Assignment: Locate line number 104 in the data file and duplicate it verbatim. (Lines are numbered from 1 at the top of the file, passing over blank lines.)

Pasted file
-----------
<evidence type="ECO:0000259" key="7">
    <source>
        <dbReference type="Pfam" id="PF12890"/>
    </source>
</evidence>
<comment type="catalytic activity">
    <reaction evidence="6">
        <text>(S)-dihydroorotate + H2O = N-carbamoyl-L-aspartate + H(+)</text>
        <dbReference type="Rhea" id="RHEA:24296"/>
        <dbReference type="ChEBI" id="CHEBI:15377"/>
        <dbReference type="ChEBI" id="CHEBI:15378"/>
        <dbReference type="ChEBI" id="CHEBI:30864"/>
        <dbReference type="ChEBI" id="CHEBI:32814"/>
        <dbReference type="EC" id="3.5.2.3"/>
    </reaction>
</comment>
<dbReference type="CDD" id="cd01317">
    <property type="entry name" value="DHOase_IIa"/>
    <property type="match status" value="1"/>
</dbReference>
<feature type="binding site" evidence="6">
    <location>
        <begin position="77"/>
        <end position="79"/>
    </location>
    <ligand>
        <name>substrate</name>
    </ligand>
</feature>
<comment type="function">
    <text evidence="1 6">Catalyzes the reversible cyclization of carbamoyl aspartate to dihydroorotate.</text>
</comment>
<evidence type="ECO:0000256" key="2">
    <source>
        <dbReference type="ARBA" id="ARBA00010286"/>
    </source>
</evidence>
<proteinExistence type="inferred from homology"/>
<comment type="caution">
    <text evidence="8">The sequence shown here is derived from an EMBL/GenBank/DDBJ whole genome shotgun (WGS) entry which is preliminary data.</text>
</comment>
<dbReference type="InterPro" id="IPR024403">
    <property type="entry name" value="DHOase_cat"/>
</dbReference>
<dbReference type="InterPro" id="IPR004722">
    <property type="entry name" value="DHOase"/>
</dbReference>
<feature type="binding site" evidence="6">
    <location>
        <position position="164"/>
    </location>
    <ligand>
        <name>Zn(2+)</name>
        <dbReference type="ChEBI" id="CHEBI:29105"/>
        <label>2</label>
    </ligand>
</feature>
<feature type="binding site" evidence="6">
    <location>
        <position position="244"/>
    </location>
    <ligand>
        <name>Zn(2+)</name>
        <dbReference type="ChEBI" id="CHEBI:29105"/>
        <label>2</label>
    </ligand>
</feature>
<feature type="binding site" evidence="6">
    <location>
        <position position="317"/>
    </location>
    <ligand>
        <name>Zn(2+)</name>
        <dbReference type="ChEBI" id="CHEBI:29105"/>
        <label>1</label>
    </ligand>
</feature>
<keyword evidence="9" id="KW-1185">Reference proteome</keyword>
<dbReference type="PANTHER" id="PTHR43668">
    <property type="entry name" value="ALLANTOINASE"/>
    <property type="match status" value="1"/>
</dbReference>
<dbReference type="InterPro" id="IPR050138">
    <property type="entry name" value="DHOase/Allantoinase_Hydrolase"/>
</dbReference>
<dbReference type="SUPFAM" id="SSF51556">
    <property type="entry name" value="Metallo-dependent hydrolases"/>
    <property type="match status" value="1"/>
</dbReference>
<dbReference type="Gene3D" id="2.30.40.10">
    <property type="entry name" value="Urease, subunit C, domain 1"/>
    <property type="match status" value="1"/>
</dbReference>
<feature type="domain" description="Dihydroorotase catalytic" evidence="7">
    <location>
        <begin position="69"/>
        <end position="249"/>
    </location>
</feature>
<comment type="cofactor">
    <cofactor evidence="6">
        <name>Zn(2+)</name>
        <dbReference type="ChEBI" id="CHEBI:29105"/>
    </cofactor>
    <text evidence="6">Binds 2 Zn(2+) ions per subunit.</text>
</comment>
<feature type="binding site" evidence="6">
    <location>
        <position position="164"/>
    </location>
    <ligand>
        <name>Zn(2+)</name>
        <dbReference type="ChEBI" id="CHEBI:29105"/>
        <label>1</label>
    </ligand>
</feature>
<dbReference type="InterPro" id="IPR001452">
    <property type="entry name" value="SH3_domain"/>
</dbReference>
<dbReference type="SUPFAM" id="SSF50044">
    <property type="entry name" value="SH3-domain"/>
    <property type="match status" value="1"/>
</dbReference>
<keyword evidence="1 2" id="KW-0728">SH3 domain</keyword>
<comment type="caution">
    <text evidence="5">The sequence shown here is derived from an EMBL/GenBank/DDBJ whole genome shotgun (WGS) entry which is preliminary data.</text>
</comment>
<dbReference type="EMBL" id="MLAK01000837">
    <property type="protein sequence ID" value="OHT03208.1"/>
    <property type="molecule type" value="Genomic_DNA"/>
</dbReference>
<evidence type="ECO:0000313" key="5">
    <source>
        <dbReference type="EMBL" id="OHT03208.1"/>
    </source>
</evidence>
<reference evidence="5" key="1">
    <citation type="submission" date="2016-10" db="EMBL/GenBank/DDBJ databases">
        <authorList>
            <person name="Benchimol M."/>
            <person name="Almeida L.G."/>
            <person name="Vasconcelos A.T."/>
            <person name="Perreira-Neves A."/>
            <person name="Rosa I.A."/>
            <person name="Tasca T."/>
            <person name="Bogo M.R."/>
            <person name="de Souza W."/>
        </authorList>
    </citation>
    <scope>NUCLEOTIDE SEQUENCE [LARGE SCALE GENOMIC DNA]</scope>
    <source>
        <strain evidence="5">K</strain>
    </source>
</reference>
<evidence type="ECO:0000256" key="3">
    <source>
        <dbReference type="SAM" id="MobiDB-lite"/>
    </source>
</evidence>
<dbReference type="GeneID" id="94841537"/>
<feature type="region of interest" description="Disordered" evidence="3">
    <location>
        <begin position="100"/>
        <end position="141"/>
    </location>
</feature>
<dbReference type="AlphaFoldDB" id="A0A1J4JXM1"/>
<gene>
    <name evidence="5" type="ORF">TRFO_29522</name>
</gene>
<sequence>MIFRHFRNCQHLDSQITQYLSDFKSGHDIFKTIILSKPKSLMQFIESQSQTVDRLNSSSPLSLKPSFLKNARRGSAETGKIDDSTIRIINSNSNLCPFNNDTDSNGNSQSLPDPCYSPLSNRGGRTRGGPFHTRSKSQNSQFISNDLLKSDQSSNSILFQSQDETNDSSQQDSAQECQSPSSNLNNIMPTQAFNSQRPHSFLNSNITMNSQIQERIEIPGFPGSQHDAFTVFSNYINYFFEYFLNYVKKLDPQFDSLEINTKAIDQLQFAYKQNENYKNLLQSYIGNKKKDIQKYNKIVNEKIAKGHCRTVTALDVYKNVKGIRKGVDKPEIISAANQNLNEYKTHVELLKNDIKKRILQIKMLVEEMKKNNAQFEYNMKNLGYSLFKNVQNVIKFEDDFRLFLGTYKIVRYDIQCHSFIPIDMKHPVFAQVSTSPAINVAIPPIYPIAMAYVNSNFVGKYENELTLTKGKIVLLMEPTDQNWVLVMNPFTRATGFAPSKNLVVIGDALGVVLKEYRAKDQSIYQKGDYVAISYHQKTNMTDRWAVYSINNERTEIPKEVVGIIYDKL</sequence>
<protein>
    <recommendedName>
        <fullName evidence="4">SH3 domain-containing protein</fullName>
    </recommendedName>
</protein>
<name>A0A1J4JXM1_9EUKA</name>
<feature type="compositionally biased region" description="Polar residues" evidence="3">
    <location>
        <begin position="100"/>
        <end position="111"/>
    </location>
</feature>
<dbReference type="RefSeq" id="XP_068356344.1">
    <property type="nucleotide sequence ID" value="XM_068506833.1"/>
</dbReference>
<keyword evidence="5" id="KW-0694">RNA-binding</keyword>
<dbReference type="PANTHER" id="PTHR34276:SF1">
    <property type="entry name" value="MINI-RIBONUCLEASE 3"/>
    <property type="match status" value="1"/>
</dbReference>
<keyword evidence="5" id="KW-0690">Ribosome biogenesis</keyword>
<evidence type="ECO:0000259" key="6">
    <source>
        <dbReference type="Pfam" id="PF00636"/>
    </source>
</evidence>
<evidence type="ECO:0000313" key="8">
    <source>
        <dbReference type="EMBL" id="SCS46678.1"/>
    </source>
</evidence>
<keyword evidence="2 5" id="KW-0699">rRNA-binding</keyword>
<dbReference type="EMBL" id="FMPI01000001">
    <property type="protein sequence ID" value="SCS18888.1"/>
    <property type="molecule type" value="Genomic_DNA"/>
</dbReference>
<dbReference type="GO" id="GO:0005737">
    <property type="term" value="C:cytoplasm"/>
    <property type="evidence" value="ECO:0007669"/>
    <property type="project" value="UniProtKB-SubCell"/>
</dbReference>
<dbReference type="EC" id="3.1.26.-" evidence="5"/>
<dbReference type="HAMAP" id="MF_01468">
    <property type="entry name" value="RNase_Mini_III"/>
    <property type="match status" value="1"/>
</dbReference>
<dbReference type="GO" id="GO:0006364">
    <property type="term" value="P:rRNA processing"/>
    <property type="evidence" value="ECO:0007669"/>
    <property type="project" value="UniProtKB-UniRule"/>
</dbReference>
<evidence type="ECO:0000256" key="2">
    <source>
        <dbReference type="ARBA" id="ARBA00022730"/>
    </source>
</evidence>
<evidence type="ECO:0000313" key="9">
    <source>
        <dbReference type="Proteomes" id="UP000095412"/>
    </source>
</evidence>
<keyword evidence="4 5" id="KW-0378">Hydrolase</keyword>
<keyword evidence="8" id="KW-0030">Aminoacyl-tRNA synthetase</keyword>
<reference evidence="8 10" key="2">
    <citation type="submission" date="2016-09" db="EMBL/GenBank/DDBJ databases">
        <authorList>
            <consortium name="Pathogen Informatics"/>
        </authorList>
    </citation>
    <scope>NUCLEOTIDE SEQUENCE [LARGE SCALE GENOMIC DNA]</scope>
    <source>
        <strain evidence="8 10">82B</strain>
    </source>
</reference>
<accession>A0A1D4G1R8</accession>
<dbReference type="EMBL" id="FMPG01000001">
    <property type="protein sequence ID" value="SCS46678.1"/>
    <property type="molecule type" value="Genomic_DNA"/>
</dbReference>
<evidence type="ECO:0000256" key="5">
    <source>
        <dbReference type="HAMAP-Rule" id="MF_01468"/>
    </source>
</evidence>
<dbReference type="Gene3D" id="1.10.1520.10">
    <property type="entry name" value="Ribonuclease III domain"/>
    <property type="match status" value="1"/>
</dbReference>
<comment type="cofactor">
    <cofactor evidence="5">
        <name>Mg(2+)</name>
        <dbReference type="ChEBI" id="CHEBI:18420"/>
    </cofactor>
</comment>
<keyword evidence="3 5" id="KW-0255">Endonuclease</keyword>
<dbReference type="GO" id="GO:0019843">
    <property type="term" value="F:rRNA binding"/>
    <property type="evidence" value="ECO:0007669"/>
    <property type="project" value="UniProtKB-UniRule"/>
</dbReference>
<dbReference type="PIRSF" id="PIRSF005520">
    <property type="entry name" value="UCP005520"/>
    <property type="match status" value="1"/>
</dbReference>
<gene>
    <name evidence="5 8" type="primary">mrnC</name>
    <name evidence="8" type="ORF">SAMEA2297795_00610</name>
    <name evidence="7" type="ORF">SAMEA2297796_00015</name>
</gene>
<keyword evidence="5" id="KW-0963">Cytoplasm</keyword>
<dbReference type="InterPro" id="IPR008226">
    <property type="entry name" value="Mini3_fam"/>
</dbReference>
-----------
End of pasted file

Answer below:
    </cofactor>